Biographical Sketch of Nellie Fostina Tupper Woodward

Biographical Database of NAWSA Suffragists, 1890-1920

Biography of Nellie Fostina Tupper Woodward, 1854-1930

By Jayne Morris-Crowther
Independent Scholar

Club woman, journalist, suffragist

Nellie Fostina Tupper Woodward was born in October, 1854 in Nashua, New Hampshire. She was the daughter of Freeman Eastern Tupper and Susan Elvira Howe Tupper. She attended both public and private schools in Nashua. In 1881 she married Dr. Josiah Nichols Woodward and they had a daughter Carrie.

Most of Woodward's activism was channeled through women's clubs. Throughout her club life she was determined to expand and broaden women's influence through their clubs and associations. She was a member of the Nashaway Woman's Club upon its founding in 1896. The club studied literature, current events, civics, education, music, public health and conservation. Woodward was both treasurer, 1902-04, and president, 1909-1911. After serving for two years as the First Vice President of the New Hampshire Federation of Women's Clubs (NH Federation), she became president from 1911-1913. During her tenure she made committees more effective by scheduling field meetings where members could confer with one another and plan their activities ahead of the club season. She also established a Prosperity Fund devoted to expanding club work. Her leadership resulted in the addition of fourteen new clubs and 1,500 more members to the state federation. During Woodward's administration the state legislature enacted many bills endorsed by the federation including the establishment of fourteen as the minimum working age, mothers' pensions, a commission to investigate dependent children and state appropriations for the education of the blind.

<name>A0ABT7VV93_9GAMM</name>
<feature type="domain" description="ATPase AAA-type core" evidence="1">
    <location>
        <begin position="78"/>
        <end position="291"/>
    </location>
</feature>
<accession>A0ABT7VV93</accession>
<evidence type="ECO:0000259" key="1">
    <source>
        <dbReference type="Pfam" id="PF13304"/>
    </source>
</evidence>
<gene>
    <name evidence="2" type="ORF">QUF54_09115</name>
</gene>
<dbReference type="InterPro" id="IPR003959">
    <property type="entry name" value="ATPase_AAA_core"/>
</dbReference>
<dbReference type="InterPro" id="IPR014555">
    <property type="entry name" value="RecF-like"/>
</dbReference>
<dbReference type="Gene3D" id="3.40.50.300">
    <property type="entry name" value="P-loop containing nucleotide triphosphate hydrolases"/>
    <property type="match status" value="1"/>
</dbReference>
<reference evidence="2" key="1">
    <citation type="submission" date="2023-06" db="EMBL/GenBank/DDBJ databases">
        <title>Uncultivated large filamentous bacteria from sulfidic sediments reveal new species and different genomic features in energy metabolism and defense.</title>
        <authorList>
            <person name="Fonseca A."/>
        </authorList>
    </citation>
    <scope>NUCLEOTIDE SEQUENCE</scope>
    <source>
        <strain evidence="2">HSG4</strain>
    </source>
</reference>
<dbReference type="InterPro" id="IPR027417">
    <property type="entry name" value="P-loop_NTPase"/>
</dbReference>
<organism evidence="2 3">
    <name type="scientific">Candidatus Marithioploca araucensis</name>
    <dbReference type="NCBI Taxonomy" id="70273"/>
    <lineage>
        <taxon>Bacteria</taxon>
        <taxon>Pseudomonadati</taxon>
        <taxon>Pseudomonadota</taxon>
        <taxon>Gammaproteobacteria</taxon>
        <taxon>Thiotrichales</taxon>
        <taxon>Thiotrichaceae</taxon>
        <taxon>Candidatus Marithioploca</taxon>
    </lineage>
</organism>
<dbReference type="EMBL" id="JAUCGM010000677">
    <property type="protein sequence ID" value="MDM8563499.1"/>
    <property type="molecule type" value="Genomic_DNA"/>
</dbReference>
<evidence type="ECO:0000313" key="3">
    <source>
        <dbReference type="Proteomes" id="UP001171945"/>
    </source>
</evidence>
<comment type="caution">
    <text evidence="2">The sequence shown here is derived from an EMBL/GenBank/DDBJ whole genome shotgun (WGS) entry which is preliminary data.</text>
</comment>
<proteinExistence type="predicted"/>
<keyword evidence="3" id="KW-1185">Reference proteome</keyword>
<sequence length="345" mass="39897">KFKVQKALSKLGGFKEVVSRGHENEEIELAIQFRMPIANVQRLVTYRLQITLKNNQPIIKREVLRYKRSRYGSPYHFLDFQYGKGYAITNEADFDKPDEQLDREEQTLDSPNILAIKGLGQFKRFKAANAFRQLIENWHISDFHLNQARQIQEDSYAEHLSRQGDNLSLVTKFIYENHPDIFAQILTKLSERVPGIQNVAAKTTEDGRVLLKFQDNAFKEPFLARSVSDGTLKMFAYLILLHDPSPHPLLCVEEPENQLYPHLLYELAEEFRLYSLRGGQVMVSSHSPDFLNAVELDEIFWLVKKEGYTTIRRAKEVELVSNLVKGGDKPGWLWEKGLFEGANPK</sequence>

After serving as president of the NH Federation, Woodward remained active in women's clubs and extending the influence of those clubs to the larger public. She was an associate editor of the supplemental Women's Edition of the Manchester Union. This special edition was devoted to women's club work and general women's issues like suffrage. The profits received were used for printing "NH Laws for Women," a general summation of New Hampshire's gendered laws. Woodward was the General Federation of Women's Clubs' Secretary for NH, 1913-1915. She also chaired the Political Science Committee, 1915-1917. Outside the federation, she was the President of the Nashua Equal Franchise League and a member of the Matthew Thornton Chapter of the Daughters of American Revolution (through her mother's lineage), the King's Daughters Benevolent Association and the Woman's Auxiliary of the Young Men's Christian Association.

By 1920 and the passage of the Nineteenth Amendment, Woodward was sixty-five years old. She lived her last years in Nashua and died in a home she shared with her daughter, July 30, 1930


New Hampshire, Marriage Records Index, 1637-1947, New Hampshire, Births and Christenings Index, 1714 -1904 through Ancestry Library accessed 2/12/2017; Henry Harrison Metcalf, One Thousand New Hampshire Notables: Brief Biographical Sketches of New Hampshire Men and Women, Native or Resident, Prominent in Public, Professional, Business, Educational, Fraternal or Benevolent Work, (Concord: Rumford Publishing Company, 1919), 97-98; Alice Stratton Harriman, Chairman, et al., A History of the New Hampshire Federation of Women's Clubs, 1895-1940, (Bristol, NH: Musgrove Printing House, 1941); New Hampshire Federation of Women's Clubs – Yearbook, 1912-1913, 57; New Hampshire Federation of Women's Clubs – Yearbook, 1915-1916, 33,39; New Hampshire Federation Online books, Hathi Trust Digital Library, accessed 3/6/2017; 1930 United States Federal Census, Ancestry Library, accessed 2/12/2017.

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